Anyone who wants to swap them can look here. They're not too expensive https://www.mcmaster.com/
 
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4701

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#5
Pretty much certain that the problem is adjustment. Do not change strut parameters. It's dangerous.
Visit service center and ask to adjust the catch (and lock in case alignment gets too bad).

Trunk lids are usually adjusted so they raise themselves from halfway and ideally they close
if they drop (no hands) down from that specific "halfway" point. This includes sedans, hatchbacks and tourings.
Worst case is when you use the inside handle and pull it down as hard as you close the side door.
It MUST close. Painted surface should never be touched. Only the handle inside.


PS: before visiting service center, verify that weather seal is seated tightly.

Just a remark - all hoods should close when dropped from 20-25cm. This is one of the fitment verification tests in BMW factory.
That includes aluminum hoods of course.
 

msjulie

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#6
I will say that in general I appreciate the tendency to remain open since it is probably related to getting it open in the first place. This failed me though, 2 days back. It was cold out and the lid opened slower than my muscle memory so I bonked my head on the slower-than-usual-moving lid. Ouch.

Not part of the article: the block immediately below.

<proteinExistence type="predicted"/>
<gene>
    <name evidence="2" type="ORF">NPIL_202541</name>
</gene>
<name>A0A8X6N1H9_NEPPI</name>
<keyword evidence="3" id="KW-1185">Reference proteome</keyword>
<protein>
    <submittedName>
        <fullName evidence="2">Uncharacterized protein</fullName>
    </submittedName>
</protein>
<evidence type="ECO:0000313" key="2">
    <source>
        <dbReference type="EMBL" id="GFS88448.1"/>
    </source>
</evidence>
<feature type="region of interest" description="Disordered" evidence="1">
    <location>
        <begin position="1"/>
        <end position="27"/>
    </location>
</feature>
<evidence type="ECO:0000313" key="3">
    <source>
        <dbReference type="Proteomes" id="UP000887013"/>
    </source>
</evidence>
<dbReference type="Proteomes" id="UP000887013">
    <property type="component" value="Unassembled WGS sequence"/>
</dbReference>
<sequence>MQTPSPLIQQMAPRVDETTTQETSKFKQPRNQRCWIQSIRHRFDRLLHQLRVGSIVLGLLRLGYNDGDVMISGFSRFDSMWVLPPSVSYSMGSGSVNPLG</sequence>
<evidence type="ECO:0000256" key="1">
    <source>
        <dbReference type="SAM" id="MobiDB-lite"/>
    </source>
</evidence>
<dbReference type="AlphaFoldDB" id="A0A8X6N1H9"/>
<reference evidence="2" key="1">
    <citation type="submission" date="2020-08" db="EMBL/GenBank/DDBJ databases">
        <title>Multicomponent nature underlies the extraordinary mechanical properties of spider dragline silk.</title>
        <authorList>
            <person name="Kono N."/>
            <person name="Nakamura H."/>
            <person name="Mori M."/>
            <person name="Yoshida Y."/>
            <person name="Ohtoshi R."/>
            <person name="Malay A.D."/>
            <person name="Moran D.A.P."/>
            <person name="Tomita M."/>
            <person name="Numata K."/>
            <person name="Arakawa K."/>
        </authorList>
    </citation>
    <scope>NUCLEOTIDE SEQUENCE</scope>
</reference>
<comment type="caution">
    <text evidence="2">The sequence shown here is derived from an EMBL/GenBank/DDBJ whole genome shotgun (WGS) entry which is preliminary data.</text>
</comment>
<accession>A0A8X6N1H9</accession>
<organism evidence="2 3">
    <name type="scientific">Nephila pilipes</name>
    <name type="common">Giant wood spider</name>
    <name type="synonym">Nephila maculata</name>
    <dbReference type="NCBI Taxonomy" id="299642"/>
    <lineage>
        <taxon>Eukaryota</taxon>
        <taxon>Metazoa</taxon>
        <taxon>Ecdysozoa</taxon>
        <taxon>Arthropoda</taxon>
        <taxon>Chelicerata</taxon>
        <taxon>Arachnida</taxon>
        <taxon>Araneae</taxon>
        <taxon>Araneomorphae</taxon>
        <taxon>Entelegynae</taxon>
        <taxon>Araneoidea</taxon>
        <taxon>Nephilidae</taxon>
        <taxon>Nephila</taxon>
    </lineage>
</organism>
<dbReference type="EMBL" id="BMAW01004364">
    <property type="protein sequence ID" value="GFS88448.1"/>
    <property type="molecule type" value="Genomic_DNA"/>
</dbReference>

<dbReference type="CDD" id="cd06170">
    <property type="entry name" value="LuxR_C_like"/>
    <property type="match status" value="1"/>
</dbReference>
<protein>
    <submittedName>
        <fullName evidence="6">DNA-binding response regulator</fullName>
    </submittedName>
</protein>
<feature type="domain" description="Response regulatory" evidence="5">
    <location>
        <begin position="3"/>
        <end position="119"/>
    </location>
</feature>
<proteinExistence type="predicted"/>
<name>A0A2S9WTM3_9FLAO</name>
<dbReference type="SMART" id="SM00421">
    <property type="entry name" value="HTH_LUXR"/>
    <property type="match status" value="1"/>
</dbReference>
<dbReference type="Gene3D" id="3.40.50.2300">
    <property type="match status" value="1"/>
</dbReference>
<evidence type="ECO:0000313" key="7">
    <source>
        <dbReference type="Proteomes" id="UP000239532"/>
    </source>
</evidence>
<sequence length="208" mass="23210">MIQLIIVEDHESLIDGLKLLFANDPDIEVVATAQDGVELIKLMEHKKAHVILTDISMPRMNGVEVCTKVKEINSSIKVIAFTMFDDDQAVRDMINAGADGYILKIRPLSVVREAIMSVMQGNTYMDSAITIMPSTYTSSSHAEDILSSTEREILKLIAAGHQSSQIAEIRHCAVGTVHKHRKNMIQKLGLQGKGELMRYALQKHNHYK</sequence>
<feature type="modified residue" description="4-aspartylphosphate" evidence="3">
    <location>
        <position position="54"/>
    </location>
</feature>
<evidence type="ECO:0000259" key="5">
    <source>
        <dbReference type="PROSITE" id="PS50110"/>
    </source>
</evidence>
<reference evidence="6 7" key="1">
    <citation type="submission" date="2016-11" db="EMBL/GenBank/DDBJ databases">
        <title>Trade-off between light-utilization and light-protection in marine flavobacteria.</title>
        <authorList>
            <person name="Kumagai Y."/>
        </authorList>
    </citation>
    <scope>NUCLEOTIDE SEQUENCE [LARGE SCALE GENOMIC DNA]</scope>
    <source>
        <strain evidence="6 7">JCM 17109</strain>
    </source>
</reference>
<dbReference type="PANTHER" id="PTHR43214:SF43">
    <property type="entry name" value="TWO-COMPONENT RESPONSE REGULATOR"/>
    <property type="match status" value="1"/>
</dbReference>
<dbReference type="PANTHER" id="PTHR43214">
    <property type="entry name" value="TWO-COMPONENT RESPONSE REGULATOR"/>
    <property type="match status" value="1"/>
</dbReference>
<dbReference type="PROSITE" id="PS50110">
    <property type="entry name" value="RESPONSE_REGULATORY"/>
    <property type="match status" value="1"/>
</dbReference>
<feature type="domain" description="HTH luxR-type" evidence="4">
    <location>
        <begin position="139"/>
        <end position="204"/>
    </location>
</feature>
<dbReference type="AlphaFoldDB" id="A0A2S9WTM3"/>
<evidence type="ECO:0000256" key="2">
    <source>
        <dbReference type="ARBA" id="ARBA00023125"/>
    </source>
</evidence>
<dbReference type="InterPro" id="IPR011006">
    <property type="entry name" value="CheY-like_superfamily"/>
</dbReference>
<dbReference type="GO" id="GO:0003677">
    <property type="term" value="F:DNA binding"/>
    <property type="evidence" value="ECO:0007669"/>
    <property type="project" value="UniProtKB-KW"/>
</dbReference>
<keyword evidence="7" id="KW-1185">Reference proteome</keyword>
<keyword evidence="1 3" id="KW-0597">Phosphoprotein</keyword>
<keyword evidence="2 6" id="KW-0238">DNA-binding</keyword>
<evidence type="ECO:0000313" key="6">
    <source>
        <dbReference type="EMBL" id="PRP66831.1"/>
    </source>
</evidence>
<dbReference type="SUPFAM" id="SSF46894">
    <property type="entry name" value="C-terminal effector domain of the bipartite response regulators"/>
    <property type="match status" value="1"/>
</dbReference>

I'd rather it resist closing a little than fall on me in cold weather (roadster rear lid, I'm talking about you)
 
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#7
Can't say that I've noticed it being hard to close. I certainly don't use two hands to close it (but then I don't use the inner handle to pull it down either).
 

Petra

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#8
Interesting... I didn't play with the trunk lid on the Model 3 I drove last weekend--I guess I should have. One thing I can say is that Tesla was using gas struts that were way too strong on the manual Model S hatch a while back (you had to practically throw it closed). After one of my hatch struts failed, the service center replaced both with new struts that lacked Tesla markings (the replacements were marked Stabilus, a common supplier of these parts) and the hatch opens fine and has been really easy to close ever since.
 

Maevra

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#10
It does take a good bit of force to close the 3's trunk compared to our Corolla (which you could close with one finger).

I prefer to just push the trunk lid closed rather than pull it down using the recessed liftgate handle.
 

skygraff

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#11
Today, I tested some options with the Chicago display model.

It is possible to close the trunk with one hand if you're tall enough to grab the paint from above but it's also possible to "fling" the trunk close in one motion via the grab handles. The latter isn't easy for those with bad shoulders but it doesn't take a lot of force so much as consistent and fluid motion. Given a few tries, I was able to find the happy medium between slamming it with such a fling and falling short of a close so that it would spring back open (as described above).